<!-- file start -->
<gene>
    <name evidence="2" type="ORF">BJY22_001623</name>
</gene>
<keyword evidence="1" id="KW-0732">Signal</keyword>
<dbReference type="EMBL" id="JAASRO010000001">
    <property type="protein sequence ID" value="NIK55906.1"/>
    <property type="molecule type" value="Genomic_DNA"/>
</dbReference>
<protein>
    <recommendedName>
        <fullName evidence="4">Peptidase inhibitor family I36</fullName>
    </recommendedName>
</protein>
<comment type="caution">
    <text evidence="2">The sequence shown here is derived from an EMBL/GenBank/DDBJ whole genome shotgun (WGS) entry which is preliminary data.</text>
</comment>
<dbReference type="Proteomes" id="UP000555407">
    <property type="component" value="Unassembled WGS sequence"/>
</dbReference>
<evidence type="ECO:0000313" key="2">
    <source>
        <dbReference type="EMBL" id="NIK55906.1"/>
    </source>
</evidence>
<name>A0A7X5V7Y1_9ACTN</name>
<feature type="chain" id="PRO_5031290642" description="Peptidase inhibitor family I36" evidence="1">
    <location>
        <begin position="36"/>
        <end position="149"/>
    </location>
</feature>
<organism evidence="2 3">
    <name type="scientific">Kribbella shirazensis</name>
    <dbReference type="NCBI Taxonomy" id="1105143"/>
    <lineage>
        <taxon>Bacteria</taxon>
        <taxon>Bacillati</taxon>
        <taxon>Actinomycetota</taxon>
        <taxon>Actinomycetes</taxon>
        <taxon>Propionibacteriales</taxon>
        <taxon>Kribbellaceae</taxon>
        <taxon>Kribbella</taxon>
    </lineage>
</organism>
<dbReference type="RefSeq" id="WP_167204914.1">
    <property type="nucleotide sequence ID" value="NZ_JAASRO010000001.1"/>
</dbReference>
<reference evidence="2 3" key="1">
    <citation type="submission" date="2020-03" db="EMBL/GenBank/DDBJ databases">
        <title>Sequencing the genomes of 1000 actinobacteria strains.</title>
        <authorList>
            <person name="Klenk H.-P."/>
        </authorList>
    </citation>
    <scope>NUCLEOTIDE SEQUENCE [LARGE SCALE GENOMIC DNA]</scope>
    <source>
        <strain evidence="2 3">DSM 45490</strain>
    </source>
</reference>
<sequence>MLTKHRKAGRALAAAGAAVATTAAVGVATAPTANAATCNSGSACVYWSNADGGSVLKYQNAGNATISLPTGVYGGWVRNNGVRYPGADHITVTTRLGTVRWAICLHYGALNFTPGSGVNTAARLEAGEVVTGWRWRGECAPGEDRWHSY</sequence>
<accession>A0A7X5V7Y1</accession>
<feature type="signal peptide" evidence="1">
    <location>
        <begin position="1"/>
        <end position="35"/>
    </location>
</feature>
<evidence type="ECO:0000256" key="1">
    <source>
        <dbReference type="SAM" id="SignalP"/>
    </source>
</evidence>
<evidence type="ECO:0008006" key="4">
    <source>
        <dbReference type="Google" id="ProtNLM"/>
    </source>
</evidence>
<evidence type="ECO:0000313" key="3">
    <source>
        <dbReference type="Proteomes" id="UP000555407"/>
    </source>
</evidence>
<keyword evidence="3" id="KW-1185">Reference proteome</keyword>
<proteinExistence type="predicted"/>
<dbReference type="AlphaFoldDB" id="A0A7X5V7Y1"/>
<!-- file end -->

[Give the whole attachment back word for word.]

<gene>
    <name evidence="2" type="ORF">BJY22_001623</name>
</gene>
<keyword evidence="1" id="KW-0732">Signal</keyword>
<dbReference type="EMBL" id="JAASRO010000001">
    <property type="protein sequence ID" value="NIK55906.1"/>
    <property type="molecule type" value="Genomic_DNA"/>
</dbReference>
<protein>
    <recommendedName>
        <fullName evidence="4">Peptidase inhibitor family I36</fullName>
    </recommendedName>
</protein>
<comment type="caution">
    <text evidence="2">The sequence shown here is derived from an EMBL/GenBank/DDBJ whole genome shotgun (WGS) entry which is preliminary data.</text>
</comment>
<dbReference type="Proteomes" id="UP000555407">
    <property type="component" value="Unassembled WGS sequence"/>
</dbReference>
<evidence type="ECO:0000313" key="2">
    <source>
        <dbReference type="EMBL" id="NIK55906.1"/>
    </source>
</evidence>
<name>A0A7X5V7Y1_9ACTN</name>
<feature type="chain" id="PRO_5031290642" description="Peptidase inhibitor family I36" evidence="1">
    <location>
        <begin position="36"/>
        <end position="149"/>
    </location>
</feature>
<organism evidence="2 3">
    <name type="scientific">Kribbella shirazensis</name>
    <dbReference type="NCBI Taxonomy" id="1105143"/>
    <lineage>
        <taxon>Bacteria</taxon>
        <taxon>Bacillati</taxon>
        <taxon>Actinomycetota</taxon>
        <taxon>Actinomycetes</taxon>
        <taxon>Propionibacteriales</taxon>
        <taxon>Kribbellaceae</taxon>
        <taxon>Kribbella</taxon>
    </lineage>
</organism>
<dbReference type="RefSeq" id="WP_167204914.1">
    <property type="nucleotide sequence ID" value="NZ_JAASRO010000001.1"/>
</dbReference>
<reference evidence="2 3" key="1">
    <citation type="submission" date="2020-03" db="EMBL/GenBank/DDBJ databases">
        <title>Sequencing the genomes of 1000 actinobacteria strains.</title>
        <authorList>
            <person name="Klenk H.-P."/>
        </authorList>
    </citation>
    <scope>NUCLEOTIDE SEQUENCE [LARGE SCALE GENOMIC DNA]</scope>
    <source>
        <strain evidence="2 3">DSM 45490</strain>
    </source>
</reference>
<sequence>MLTKHRKAGRALAAAGAAVATTAAVGVATAPTANAATCNSGSACVYWSNADGGSVLKYQNAGNATISLPTGVYGGWVRNNGVRYPGADHITVTTRLGTVRWAICLHYGALNFTPGSGVNTAARLEAGEVVTGWRWRGECAPGEDRWHSY</sequence>
<accession>A0A7X5V7Y1</accession>
<feature type="signal peptide" evidence="1">
    <location>
        <begin position="1"/>
        <end position="35"/>
    </location>
</feature>
<evidence type="ECO:0000256" key="1">
    <source>
        <dbReference type="SAM" id="SignalP"/>
    </source>
</evidence>
<evidence type="ECO:0008006" key="4">
    <source>
        <dbReference type="Google" id="ProtNLM"/>
    </source>
</evidence>
<evidence type="ECO:0000313" key="3">
    <source>
        <dbReference type="Proteomes" id="UP000555407"/>
    </source>
</evidence>
<keyword evidence="3" id="KW-1185">Reference proteome</keyword>
<proteinExistence type="predicted"/>
<dbReference type="AlphaFoldDB" id="A0A7X5V7Y1"/>